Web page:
Car Dealer in Texas Accused of Blatant Racism Against Black Customers
HOUSTON (CN) - A Houston luxury car dealer fired its top salesman for "insubordination," for defying its policy of not doing business with African-Americans, the salesman claims in court.
Steven Calderone, 53, made more than $360,000 a year in commissions selling new Jaguars and Land Rovers for Sonic Houston JLR, he says in his Dec. 22 federal lawsuit.
Calderone says Coach Henry, a black man, paid him a $2,500 deposit for a car in July 2014, but Sonic managers refused to release the "Buyer's Order" that Henry needed for a bank loan, before admitting they wouldn't sell to him.
"Henry was angry and told Calderone that the reason was racial discrimination, in these words: 'Do I look like I have an 'N' painted on my chest? I've been dealing with this all my life. I know when I'm being sent to the back of the bus,'" the lawsuit states.
Calderone tried to sell vehicles to a black man and a dark Middle Eastern man later that month, he says, and the dealership turned them away with "different excuses, none valid."
Sonic profiles blacks as "exporters," Calderone says, which excludes them from buying new cars because Sonic thinks they can't afford them and are buying them for shipment overseas.
Most automakers ban U.S. sales to exporters. BMW, Land Rover, Mercedes-Benz and Porsche fined dealers more than $30 million from 2008 to 2013 for such sales, according to a July 22, 2014 report in Autoweek.
Calderone says Sonic made him tell black shoppers they had to sign an "agreement not to export" that included several deal-breaking terms.
He says he dutifully laid out those terms to Theresa Blackwell, a black woman shopping for a Land Rover in August 2014.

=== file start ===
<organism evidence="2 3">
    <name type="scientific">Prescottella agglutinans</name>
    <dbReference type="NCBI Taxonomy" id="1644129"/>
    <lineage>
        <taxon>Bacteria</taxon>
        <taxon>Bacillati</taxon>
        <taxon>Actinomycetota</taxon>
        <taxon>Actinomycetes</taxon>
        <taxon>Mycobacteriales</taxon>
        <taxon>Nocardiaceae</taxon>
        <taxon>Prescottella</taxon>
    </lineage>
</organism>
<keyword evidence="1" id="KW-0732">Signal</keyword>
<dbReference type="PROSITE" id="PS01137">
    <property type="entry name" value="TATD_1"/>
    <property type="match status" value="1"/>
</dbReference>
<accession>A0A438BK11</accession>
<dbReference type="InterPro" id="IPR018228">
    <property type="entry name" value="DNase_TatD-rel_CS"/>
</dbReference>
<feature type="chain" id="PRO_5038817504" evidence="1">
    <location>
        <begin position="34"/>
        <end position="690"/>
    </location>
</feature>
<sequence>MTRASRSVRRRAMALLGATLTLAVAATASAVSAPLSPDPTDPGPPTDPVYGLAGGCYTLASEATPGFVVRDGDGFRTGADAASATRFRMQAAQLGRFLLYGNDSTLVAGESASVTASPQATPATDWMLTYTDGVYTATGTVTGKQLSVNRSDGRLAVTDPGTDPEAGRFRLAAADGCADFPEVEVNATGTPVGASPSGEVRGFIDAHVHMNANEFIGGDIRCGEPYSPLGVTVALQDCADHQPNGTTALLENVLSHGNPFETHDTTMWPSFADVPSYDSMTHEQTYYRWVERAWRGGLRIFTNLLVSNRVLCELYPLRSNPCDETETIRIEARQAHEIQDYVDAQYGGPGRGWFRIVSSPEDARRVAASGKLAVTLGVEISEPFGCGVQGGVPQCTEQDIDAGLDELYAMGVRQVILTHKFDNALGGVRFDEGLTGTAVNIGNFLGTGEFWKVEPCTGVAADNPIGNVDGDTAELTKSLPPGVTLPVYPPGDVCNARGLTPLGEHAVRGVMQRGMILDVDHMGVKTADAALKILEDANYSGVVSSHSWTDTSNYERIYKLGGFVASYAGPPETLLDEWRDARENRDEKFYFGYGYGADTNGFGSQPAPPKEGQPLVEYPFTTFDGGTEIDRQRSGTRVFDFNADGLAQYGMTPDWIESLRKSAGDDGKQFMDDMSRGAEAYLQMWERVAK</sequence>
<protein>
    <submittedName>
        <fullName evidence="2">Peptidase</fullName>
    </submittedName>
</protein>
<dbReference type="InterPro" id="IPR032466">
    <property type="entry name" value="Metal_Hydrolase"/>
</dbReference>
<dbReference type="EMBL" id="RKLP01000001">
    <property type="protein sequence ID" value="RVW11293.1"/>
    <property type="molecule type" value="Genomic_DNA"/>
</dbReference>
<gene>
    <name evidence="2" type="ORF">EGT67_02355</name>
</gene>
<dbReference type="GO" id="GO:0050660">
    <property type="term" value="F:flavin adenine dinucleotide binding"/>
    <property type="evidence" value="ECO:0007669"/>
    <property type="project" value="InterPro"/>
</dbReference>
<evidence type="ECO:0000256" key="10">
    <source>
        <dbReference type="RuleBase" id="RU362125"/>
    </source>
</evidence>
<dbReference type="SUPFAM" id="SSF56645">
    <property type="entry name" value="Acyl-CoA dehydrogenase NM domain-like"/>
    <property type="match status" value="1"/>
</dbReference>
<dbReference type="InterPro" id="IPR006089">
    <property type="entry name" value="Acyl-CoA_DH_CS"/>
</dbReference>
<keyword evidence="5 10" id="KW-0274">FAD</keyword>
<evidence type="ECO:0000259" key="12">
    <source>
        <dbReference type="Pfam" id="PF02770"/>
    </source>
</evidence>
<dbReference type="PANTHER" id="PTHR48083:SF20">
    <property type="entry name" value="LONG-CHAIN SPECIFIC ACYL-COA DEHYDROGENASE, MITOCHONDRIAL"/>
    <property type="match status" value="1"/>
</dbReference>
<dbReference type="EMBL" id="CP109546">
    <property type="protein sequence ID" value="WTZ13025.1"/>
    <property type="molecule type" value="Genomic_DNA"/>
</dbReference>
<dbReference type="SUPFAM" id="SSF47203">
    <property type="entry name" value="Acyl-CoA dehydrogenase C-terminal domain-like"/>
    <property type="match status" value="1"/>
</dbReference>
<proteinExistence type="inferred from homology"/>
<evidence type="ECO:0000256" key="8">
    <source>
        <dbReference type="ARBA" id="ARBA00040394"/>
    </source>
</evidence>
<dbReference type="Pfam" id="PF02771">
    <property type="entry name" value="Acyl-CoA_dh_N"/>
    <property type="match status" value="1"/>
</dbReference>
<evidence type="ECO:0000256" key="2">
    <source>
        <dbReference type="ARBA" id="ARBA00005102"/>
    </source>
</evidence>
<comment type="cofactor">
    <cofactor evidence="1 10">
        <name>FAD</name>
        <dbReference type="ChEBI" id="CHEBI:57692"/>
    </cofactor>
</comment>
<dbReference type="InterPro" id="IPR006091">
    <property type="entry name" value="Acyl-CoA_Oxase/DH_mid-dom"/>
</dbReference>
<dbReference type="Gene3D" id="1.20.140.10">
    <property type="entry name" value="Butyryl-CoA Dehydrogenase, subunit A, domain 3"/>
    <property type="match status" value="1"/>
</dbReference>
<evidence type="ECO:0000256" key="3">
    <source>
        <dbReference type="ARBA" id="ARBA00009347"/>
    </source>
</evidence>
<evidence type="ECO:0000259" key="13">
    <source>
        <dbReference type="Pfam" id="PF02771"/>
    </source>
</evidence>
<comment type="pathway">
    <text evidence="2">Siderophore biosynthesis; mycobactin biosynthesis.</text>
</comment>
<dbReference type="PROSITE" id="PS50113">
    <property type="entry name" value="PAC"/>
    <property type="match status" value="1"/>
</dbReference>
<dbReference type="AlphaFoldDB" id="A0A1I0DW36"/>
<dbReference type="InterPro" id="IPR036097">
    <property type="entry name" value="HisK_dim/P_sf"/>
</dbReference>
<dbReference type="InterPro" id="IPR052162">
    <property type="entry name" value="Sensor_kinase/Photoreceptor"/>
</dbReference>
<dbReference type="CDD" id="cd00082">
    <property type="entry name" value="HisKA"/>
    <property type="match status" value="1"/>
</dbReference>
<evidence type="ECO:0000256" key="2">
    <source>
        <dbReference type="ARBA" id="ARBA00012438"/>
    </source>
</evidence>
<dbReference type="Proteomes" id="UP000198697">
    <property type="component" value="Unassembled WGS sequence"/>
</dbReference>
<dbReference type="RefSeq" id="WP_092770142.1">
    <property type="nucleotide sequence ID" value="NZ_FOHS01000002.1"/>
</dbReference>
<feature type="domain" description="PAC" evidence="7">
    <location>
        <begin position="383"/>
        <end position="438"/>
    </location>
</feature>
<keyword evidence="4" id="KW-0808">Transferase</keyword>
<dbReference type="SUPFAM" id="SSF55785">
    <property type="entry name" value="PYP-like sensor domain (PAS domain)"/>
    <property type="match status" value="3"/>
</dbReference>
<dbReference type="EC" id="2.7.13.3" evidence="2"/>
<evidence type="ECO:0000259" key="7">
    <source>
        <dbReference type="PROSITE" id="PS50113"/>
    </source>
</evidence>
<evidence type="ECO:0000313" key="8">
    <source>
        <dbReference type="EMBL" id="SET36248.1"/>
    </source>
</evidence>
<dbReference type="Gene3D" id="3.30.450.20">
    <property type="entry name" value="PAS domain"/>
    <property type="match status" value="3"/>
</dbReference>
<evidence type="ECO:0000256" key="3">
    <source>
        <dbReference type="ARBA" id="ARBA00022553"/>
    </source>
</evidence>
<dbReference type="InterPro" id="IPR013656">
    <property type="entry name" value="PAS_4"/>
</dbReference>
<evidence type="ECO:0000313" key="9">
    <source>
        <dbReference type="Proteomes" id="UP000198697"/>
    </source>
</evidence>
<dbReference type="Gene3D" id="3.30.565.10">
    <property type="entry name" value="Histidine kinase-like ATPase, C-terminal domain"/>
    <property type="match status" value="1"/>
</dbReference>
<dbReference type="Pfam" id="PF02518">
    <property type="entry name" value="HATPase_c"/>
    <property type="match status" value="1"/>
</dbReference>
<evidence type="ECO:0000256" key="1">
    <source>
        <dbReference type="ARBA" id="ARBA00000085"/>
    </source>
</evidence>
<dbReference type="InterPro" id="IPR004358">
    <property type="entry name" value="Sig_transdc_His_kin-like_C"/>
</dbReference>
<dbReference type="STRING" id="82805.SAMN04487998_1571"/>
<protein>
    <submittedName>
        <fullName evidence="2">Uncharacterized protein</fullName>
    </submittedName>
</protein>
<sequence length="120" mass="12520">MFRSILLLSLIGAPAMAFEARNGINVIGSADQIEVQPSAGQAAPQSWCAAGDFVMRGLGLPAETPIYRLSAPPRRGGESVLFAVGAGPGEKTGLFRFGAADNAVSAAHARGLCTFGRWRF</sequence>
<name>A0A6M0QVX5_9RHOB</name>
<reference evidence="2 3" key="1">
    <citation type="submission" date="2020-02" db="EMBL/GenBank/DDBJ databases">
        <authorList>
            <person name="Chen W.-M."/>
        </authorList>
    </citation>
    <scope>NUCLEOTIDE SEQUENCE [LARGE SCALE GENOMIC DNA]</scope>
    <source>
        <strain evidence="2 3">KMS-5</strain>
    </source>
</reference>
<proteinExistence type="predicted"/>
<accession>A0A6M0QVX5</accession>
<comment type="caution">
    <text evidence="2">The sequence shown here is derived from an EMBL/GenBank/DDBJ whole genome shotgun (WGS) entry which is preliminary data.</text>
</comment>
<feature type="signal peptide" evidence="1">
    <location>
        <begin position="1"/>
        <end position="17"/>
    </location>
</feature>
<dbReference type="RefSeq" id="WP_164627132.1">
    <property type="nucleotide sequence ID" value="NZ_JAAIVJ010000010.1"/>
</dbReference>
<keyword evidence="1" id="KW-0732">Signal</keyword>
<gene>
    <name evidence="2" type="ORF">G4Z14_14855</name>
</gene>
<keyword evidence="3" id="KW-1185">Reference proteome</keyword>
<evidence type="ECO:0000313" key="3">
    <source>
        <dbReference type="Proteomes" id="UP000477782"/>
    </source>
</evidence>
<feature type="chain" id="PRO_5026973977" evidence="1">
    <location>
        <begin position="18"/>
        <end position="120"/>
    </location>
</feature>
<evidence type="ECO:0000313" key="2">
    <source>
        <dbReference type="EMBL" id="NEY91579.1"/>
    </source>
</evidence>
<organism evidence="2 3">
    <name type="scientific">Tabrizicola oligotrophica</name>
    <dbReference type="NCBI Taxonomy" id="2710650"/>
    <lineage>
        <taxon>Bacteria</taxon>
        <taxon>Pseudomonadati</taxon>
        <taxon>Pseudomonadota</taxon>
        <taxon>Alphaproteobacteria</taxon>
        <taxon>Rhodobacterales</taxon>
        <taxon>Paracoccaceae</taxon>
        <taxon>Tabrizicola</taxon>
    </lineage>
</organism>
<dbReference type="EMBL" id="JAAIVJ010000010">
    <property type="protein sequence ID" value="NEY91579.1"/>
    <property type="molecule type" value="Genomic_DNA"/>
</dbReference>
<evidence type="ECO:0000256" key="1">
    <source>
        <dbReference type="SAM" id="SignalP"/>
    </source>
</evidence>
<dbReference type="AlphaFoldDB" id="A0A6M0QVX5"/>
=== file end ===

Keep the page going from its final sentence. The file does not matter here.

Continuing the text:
Blackwell picked up on the racism, Calderone says, and complained about him in an email to management.
"There was some assumption for whatever reason that was made that I could not afford the vehicle. I am still asking myself today what prompted that assumption but have chosen not to take that train of thought any further and just go with the fact that the guy is a general ass," Blackwell said of Calderone in the email, which he cites in the lawsuit.
Calderone says he complained about the policy to Frank Pecka, the finance director, and Pecka screamed obscenities at him, leading him to file a complaint with HR manager Marlena Warthan.
Sonic Houston JLR LP, of Charlotte, N.C., is the only defendant.
Calderone says his complaint triggered a blitz of retaliation from Warthan and Sonic: that they sent three "mystery shoppers" from North Carolina to evaluate his sales methods, made him take a drug test and papered his file with negative reviews.
He says he met with Sonic's vice president Steve Prather to discuss Warthan's investigation.
"At that meeting, Prather demonstrated hostility toward Calderone, stating angry words to the effect that 'Just because you are the highest paid employee making $400,000 a year, you think you can sell to anyone you want' and stated to Calderone 'You are insubordinate,'" the complaint states.
Sonic fired Calderone three weeks later "because of the Theresa Blackwell complaint," he says, which proves he was not insubordinate, as he'd showed Blackwell the "agreement not to export," as required for all black shoppers.
Prather did not respond to an email seeking comment on Wednesday.
Calderone wants more than $15 million for lost wages and mental anguish and whistleblower retaliation under the Consumer Financial Protection Act. He first filed a complaint with OSHA, which gave him permission to sue.
He is represented by Thomas Coleman in Houston.